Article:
Israel’s King Saul
Saul, betrayed by many of the people he trusted most, is one of the great tragic figures of the Bible.
He was born the son of Kish in Gibeah of Benjamin. It was a great moment to be born, because the Hebrew tribes were just starting to organize real opposition to the Philistines, their overlords. Saul emerged as a charismatic leader: “the spirit of God came mightily upon him” (1 Samuel 11:6).
He must have been capable, because the tribes rallied to him to lead them against the Philistines. Saul defeated the Philistines at Michmash. He drove them out of the highlands in about 1020 BC.
Now that they had a capable military leader, the Israelites began to realize what they could do and be, and this realization made them push for Saul be made king. After all, the surrounding groups and cities all had kings.
There was however a conservative minority who did not want a king. They wanted the old tribal league to stay the same.
Samuel seems to have been undecided on the matter. There are two parallel accounts of Saul’s election to the kingship, one being favourable to the monarchy, the other hostile.
- The story as it is told in l Samuel 9:1-10:16 records that Saul was privately anointed as ‘nagid‘ (prince) by Samuel in Ramah, and this is continued in l Samuel 13:13b, 4b-15.
- Side by side with this is a separate account of Saul’s victory over the Ammonites and his subsequent acclamation as ‘king’ by the people at Gilgal.
- The other account of the election puts the initiative in the hands of the tribal elders and the people: “Then all the elders of lsrael gathered together and came to Samuel at Ramah, and said to him, ‘Behold, you are old and your sons do not walk in your ways; now appoint for us a king to govern us like all the nations” (l Samuel 8 :4-5).
According to this tradition (l Samuel 8:6-18; 10:17-27; 12). Samuel yielded to a spontaneous popular demand for a king and presided over his formal election at Mizpah, only after angry protests.
The notion of kingship came late to lsrael. Many people saw it as an attempt to imitate pagan neighbours – and wasn’t this a betrayal of their tradition?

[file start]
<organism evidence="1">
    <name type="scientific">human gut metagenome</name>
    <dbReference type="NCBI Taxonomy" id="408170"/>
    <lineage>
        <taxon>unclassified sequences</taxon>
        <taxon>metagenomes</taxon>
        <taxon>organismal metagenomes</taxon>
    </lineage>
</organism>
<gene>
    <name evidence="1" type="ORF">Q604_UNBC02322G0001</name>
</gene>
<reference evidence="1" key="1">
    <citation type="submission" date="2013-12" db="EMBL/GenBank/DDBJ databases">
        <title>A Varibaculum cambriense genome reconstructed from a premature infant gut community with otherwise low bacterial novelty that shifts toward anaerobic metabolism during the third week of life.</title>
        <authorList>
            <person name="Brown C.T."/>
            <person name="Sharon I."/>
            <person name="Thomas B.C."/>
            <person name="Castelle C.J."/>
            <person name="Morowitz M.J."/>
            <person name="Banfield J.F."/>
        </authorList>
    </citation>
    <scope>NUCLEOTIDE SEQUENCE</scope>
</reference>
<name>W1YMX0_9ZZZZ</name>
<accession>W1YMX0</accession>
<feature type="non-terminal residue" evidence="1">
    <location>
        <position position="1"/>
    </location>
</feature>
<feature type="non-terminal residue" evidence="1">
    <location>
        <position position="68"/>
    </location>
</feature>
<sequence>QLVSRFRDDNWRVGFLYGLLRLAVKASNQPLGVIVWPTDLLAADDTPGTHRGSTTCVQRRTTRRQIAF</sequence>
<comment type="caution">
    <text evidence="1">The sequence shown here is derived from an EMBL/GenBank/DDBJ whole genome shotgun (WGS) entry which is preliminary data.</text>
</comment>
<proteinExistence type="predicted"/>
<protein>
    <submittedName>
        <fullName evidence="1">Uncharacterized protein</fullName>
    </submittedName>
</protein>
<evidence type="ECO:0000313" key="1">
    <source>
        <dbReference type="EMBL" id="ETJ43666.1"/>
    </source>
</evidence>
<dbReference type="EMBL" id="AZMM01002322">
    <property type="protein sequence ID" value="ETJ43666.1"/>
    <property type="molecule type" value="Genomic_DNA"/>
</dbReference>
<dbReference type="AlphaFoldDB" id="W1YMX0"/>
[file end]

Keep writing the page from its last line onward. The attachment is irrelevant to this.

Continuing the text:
The ‘Manner of the King’
Samuel was deeply suspicious of monarchy, and he interpreted the people’s demand as a rejection of the idea of God being their leader.
He consulted God and, although he was directed to ‘hearken to the voice of the people in all that they saý to you,’ he also had to ‘solemnly warn them and show them the ways of the king’ (l Samuel 8:9).
His warning became a famous denunciation of monarchy. Samuel predicted that a king would
- impose heavy taxes on the people
- demand forced labour, the corvée service, on the common peoples, thus making slaves of them
- establish a standing army of draftees and professional soldiers
- expropriate property to give to his servants.
Samuel feared the change — but under pressure he agreed to the people’s demands (1 Samuel 8:4-22).
What was Canaanite government like?
Canaanite city states had small armed forces consisting of conscripted foot-soldiers and professional warriors recruited from the ranks of the aristocracy. These were the ‘maryannu‘, or what we would call ‘knights’.
Performance of military obligations exempted the knights from payment of tithes or other taxes.
Under the Canaanite system
- the kings owned the crown lands and leased vineyards, orchards and estates to chosen individuals against payment of taxes to the palace.
- the mass of the people had to pay a tithe (or tenth) of their crops and livestock in taxes, as well as grazing taxes, tolls and ﬁnes.
- they were subject to the corvée (forced labour) for the construction of roads, fortresses and temples and for tilling the crown lands.
I Samuel 8 may be a genuine appeal by Samuel urging the people not to impose an alien Canaanite way of life upon themselves.